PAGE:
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    Tropical Storm Tour: Sumatra Part 2

    Wednesday, August 5, 2015
    Medan, Sumatra, Indonesia

    Some photogenic rust in Medan, Sumatra, Indonesia.
    Some photogenic rust in Medan, Sumatra, Indonesia.

    Following a really long and exhausting day of travel yesterday, I slept soundly for a good 10 or 11 hours! Peeling myself out of bed around 11:30 am, I headed outside in the early afternoon to see if my debit card would work, as I’ve never used it outside the U.S. before. (I had read that very few, if any, places in Indonesia accept traveler’s checks anymore.) So, I walked around the corner from the Gandhi Inn, where there’s a whole block chock-full of banks.

    Wild in the streets! A tiger-striped electrical box in Medan, Sumatra, Indonesia.
    Wild in the streets! A tiger-striped electrical box in Medan, Sumatra, Indonesia.

    At the first one, the withdrawal limit was only 1,000,000 rupiah, which is $74.00. I wanted to withdraw several times that amount all at once to avoid a bunch of fees from my bank back at home. A really smiley, helpful young lady who worked at the bank in Medan pointed me toward another across the street with a larger withdrawal limit. The only problem was their ATM machine was down. Doh! The ATM at the next bank I tried couldn’t contact my bank. Finally, the fourth one in yet another bank ended up working after several attempts typing my way through a bunch of onscreen commands with the help of a security guard and another customer. At least I was able to withdraw more all at once than at the first bank, which will reduce my bank fees by at least 50%.

    An unintentional art installation in Medan, Sumatra, Indonesia.
    An unintentional art installation in Medan, Sumatra, Indonesia.

    The Mesjid Raya Al Mashun in Medan, Sumatra, Indonesia.
    The Mesjid Raya Al Mashun in Medan, Sumatra, Indonesia.

    Next, I headed out for a walk a mile or so away to see the Mesjid Raya Al Mashun, the main mosque in town. Even though I had a map of Medan dialed up on my iPod touch, which I consulted often, I still managed to get lost in the maze, which was buried under the haze of a smoggy sky. The fact that most intersections in this trying town were not posted with street signs did not help at all. I couldn’t even find my way a half mile over to Jalon SM Raja, the street the mosque is on! Also, since 90% of the sidewalks were all blocked off with motorcycles, cars, market stalls and other random objects, I was forced to walk out in the street with vehicular traffic whizzing by mere inches from my body. We’re talking cars, trucks, becaks and massive motorcycle hordes–all flying in every direction, kicking up dust within a strangling shawl of stifling heat.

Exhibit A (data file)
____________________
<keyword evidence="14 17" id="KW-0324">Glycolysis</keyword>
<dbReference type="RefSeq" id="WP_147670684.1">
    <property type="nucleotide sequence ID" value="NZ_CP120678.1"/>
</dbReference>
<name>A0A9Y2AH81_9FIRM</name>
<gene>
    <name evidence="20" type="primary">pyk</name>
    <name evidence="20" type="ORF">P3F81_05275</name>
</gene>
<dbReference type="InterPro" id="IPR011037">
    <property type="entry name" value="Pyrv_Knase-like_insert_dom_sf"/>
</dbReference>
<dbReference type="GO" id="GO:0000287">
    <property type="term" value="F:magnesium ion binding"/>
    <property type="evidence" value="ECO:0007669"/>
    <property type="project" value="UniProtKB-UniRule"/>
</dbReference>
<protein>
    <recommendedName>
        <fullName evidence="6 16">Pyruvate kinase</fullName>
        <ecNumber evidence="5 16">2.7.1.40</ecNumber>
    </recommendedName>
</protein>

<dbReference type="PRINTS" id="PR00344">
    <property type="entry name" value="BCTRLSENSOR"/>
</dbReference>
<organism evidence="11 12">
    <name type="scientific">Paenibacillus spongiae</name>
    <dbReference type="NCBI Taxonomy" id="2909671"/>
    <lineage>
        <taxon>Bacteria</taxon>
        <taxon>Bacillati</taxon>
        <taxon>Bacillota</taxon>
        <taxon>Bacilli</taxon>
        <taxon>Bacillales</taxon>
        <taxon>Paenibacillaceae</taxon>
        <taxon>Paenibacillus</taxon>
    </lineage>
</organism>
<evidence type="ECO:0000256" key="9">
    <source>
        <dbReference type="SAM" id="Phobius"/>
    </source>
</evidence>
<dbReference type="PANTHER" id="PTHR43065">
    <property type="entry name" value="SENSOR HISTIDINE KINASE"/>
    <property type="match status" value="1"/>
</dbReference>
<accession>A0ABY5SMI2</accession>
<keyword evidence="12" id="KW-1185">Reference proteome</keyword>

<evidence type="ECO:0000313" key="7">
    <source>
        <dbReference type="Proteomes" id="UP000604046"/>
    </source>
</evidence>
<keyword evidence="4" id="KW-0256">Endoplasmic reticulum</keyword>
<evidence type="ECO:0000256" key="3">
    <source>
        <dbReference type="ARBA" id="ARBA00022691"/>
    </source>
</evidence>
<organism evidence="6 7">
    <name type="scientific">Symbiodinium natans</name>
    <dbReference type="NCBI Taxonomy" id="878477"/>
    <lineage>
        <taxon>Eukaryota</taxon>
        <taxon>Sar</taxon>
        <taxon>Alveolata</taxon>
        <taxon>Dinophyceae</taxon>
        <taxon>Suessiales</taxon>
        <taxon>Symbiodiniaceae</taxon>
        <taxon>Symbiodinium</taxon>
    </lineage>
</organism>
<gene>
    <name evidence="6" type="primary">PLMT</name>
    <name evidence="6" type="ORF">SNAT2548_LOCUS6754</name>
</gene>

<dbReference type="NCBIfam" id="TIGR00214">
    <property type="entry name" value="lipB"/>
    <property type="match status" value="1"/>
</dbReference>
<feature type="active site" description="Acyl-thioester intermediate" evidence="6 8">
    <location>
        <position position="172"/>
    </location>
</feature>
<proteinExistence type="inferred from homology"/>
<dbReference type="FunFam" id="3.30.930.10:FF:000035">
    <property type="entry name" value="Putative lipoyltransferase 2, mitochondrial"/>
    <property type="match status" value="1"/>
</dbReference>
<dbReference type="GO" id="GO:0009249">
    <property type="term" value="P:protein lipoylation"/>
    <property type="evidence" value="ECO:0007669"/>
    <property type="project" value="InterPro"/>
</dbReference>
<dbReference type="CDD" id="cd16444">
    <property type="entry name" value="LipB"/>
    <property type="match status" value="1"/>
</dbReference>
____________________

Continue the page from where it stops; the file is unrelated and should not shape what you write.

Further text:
The Mesjid Raya Al Mashun in Medan, Sumatra, Indonesia.
    The Mesjid Raya Al Mashun in Medan, Sumatra, Indonesia.

    The Mesjid Raya Al Mashun in Medan, Sumatra, Indonesia.
    The Mesjid Raya Al Mashun in Medan, Sumatra, Indonesia.

    After proceeding in circles for an hour, I had to ask several locals for directions back to the Gandhi Inn. To the first-time visitor, the city of Medan itself is a truly bewildering and unwelcoming place. Back at the Gandhi Inn, the owner offered to have his personal driver whisk me down to the Mesjid Raya for free, which was really super nice. After a harrowing ride down there, narrowly missing motorcycles every step of the way, we pulled up to the mosque, where I spent 15 or 20 minutes checking out the place and snapping a few pics. “First opened for prayer in 1909, stunning tiles, stained glass, marble and some fine stone and wooden carving adorn many of the surfaces of the structure of the Mesjid Raya. Interesting to note is that many of these materials were imported from such places as France, Germany and Italy. It’s a particularly beautiful mosque and if you plan to visit any mosque in Indonesia, this is a good one.”–Travelfish

    The Mesjid Raya Al Mashun in Medan, Sumatra, Indonesia.
    The Mesjid Raya Al Mashun in Medan, Sumatra, Indonesia.

    On the way back to the Gandhi Inn, the inevitable finally happened: a motorcyclist’s shoulder impacted the driver’s side rear view mirror and rotated it forward. Luckily, nothing got broken, and the driver was able to snap it back into place. The motorcyclist didn’t even stop, he just sped away. Back on Jalon Gandhi, I walked a few doors down to a restaurant, but all they served was seafood. Luckily, I managed to get a plate of vegetables and rice for lunch there. Later at the Ghandi Inn, I discovered that their menu–like most places pretty much everywhere–contained almost all meat all the time, as well. Much deliberation ensued between myself and three of the teenaged staff about which dishes were vegetarian, which caused one of the girls to laugh super hard. I’m not sure why, but it made me laugh, too. We finally figured out that I could eat mie goreng Gandhi, which was noodles, eggs and fried rice. I also ordered some French fries, which was hilariously listed as “fried fries” on their menu.

    Words and photos ©2015 Arcane Candy.

    One response to “Tropical Storm Tour: Sumatra Part 2”

    1. Louise Balma says:

      Sounds like you would never rent a car and drive it around that city…crazy how the guy hit the car and just kept on going. Stay safe my friend.

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